Amid the mile long congealing of the vehicles, a police van flits by noisily, an ambulance rushes in with its shrill alarm. Slowly the crowding gawkers disperse, one particular motorcyclist weaves away amid the 4 wheelers to the front of the traffic jam, the jam dissolves, we all instinctively move into gear 4 and begin to accelerate, firmly convinced that it always happens to someone else.
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On being set free on a highway

Posted by on Feb 6, 2006 in Personal | 0 comments


That was the reading on the distance indicator on steed(known henceforth as The Muse) as on yesterday night, a circumstance that was the cause of much rejoicing and tribal dance performances(for reasons mentioned here). My one spot of bother was that the moment couldnt be captured for posterity – I wish I had a cam, ra. However, there were pleasures that more than compensated.

The 1026.7 was brought up in a memorable manner too – the last few kilometers being covered at 71kmph on the bypass/Bangalore highway/whatever you call it. Whatever it is that you decide to call it, it’ll still be a rather unassuming name for as grand, as expansive a stretch of road.

I’m trying hard to keep myself from tumbling into poetic/melodramatic mode, but what can you say about a stretch on which you don’t need to go below 60? Where you can keep off the clutch, brake and gear, and just be. Just exist, just go on, in almost zen-ic equanimity wherever The Muse takes you. In a pothole-less, interference-less, traffic-less state where the mind is without fear, and that sort of thing. A video game ambience, with bridges, hills, rivers, flyovers and the occasional overtake-able lorry/auto thrown in for effect, amid the blemishless streak of black that sprints away, demanding aloud that you go ahead and call it infinite.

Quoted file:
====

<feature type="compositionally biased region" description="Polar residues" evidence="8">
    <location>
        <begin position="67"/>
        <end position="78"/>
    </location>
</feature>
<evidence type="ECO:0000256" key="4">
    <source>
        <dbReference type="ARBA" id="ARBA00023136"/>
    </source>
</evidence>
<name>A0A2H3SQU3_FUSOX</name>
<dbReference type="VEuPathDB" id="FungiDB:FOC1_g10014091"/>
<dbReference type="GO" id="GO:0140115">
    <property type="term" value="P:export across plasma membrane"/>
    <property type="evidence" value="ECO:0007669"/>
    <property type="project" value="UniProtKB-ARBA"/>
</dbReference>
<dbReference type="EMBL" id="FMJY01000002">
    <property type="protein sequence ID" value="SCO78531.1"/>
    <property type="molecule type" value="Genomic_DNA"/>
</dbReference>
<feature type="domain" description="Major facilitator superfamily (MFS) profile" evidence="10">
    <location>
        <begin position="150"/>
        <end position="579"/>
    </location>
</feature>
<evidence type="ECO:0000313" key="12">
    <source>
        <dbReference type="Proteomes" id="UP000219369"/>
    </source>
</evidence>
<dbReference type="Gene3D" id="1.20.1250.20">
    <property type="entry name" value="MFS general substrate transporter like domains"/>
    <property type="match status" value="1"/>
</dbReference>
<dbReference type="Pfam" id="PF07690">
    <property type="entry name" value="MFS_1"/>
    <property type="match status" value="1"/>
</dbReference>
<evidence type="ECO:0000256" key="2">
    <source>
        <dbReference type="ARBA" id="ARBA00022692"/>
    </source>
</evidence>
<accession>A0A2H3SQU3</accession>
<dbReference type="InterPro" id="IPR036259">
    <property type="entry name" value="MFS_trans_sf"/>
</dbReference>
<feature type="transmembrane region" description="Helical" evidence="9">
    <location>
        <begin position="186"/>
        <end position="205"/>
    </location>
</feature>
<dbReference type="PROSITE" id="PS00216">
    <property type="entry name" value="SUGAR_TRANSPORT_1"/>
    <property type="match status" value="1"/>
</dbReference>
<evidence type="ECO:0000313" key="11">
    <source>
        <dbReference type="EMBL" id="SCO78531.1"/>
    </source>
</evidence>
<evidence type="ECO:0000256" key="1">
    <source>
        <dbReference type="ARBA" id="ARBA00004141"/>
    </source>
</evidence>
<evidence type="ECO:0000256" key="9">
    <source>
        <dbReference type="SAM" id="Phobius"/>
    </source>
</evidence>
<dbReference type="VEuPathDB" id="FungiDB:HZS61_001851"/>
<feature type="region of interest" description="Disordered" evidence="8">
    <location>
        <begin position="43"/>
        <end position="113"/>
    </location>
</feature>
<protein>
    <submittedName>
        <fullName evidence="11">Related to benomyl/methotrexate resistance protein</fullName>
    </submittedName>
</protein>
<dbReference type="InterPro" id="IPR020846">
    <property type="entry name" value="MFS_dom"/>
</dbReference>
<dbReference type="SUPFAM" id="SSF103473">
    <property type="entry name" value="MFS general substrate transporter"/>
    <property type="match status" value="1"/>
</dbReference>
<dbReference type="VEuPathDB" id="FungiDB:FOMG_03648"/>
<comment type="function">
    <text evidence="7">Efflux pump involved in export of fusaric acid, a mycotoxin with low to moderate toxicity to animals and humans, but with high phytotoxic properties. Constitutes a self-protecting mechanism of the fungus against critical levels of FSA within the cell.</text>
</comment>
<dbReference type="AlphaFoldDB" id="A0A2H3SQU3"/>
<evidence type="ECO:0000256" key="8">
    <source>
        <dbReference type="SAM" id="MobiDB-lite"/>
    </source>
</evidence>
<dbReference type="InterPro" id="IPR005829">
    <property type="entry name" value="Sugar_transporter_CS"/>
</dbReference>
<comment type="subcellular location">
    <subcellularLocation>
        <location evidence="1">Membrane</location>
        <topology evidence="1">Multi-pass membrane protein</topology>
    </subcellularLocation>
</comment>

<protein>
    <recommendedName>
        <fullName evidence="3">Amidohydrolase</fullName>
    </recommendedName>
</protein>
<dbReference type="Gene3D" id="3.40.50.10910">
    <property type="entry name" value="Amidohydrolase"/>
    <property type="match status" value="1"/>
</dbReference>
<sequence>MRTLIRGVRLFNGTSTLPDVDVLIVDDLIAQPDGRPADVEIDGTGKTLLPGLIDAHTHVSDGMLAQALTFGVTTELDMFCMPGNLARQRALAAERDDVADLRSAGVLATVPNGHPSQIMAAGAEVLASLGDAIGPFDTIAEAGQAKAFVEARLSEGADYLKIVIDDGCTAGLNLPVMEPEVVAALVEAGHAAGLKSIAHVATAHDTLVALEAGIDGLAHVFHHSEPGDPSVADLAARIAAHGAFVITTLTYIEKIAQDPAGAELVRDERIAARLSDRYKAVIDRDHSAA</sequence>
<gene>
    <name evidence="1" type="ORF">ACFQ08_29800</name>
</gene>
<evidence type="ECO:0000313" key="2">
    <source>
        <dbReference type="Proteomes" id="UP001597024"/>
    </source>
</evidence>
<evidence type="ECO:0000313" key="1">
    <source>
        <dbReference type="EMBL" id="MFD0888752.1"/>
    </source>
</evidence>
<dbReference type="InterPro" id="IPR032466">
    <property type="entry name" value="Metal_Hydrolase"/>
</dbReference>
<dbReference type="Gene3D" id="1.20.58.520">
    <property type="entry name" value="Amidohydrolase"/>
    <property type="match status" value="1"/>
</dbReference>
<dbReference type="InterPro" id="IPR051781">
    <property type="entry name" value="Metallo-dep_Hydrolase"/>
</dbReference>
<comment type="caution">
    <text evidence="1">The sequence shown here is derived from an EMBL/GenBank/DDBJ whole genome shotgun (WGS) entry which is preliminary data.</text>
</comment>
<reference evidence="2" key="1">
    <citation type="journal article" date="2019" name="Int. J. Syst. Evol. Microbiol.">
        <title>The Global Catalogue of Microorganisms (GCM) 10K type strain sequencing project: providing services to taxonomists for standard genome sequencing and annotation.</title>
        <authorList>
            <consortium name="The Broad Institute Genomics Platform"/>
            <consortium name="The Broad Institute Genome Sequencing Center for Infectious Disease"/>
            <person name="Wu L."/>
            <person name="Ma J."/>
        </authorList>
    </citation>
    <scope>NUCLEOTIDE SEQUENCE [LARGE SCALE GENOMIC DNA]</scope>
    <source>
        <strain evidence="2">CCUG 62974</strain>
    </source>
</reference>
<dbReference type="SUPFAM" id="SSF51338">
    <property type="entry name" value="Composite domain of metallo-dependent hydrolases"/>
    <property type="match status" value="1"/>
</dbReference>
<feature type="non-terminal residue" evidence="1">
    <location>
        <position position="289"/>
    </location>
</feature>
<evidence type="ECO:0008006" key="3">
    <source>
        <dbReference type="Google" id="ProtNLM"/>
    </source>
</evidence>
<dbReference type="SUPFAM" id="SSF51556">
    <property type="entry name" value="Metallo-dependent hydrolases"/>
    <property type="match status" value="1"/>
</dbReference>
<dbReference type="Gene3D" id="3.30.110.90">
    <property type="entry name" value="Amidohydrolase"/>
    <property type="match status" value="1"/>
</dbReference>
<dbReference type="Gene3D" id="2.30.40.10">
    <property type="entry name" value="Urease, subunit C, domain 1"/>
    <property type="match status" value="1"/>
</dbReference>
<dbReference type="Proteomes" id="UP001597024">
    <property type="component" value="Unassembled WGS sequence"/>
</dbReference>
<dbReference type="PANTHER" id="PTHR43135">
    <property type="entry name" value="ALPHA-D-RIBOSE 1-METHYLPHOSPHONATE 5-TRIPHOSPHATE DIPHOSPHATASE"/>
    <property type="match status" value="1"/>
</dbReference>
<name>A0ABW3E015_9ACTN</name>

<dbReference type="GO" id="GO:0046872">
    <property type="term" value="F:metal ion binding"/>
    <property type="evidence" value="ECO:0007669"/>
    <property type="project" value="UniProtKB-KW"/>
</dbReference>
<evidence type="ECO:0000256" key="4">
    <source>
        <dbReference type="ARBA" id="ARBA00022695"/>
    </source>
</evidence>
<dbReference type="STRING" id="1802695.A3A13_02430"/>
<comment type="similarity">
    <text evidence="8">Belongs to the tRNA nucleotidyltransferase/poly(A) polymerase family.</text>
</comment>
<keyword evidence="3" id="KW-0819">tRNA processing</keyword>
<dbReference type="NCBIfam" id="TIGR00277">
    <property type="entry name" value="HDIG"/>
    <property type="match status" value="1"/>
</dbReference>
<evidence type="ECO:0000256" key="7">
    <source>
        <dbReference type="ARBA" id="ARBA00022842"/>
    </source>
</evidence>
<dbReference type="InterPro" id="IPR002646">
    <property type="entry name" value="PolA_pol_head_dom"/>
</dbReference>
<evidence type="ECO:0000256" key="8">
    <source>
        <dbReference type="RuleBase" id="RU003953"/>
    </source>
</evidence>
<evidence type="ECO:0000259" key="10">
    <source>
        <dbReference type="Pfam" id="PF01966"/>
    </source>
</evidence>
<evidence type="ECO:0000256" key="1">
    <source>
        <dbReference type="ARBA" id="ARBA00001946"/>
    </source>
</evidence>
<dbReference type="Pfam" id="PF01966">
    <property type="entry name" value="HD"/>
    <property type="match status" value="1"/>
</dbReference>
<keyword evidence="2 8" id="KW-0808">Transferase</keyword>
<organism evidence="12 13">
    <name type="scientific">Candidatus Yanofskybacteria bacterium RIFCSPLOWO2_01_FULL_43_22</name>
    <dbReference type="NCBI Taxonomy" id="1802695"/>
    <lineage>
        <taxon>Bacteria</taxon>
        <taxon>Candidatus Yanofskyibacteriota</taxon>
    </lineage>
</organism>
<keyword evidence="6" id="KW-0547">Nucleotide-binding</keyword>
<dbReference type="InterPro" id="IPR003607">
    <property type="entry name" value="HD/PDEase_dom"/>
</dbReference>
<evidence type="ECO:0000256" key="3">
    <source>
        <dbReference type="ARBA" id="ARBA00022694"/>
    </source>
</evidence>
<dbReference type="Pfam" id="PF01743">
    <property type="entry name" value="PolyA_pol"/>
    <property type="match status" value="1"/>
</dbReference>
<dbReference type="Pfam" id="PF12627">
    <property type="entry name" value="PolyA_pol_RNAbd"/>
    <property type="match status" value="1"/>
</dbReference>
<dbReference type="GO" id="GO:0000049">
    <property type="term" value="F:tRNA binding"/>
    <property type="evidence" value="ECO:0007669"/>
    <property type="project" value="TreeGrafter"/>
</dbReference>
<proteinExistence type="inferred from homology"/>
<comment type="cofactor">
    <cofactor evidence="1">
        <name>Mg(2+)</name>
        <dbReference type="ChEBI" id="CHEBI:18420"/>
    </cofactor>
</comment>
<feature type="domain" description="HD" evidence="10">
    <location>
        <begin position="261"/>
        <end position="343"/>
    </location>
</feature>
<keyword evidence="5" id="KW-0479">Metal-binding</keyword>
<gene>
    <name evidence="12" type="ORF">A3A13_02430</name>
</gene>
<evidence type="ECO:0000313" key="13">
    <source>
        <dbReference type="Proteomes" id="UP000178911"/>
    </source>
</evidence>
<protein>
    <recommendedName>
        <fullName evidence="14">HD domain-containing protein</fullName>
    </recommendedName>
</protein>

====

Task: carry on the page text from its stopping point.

What civilization is visible is at times quite reminiscent of Hobbiton, with extents of rocky mounds rearing up on either side of the road, and illuminated multi-storeyed apartments and residences perched in a staggered formation upon the ledges of the mounds, like on the steps of a staircase.

At the end of the highway, you see the road go on due south-east. The small matter of a 1200km longer.

Drool. Salivate. Slurp.


What invariably follows a jolly ride/high/pleasurable experience is a thud-down-to-earth. So it was with The Muse and I too. Turning off the bypass onto the homeward road, we proceeded to bounce about on the potholes and stones at 70kmph.

We continued thus until we were met by another bike rider, who, unable to decide whether he should cross the road or not, concluded that parking his vehicle in the path of a 70kmph bike would enable him to reach the decision he was hitherto unable to arrive at.

A nanosecond-long prayer, a scrape, a bent number plate and lots of visions later, considerable sobering resulted. Home was reached at a more modest 39.99 kmph, a figure evocative of them old days.


This ride was preceded by some profound discussions upon the beautiful game, with special reference to the batsmanship of one particular player.

You are advised to desist from killing yourself if you did not understand the reference in the previous sentence.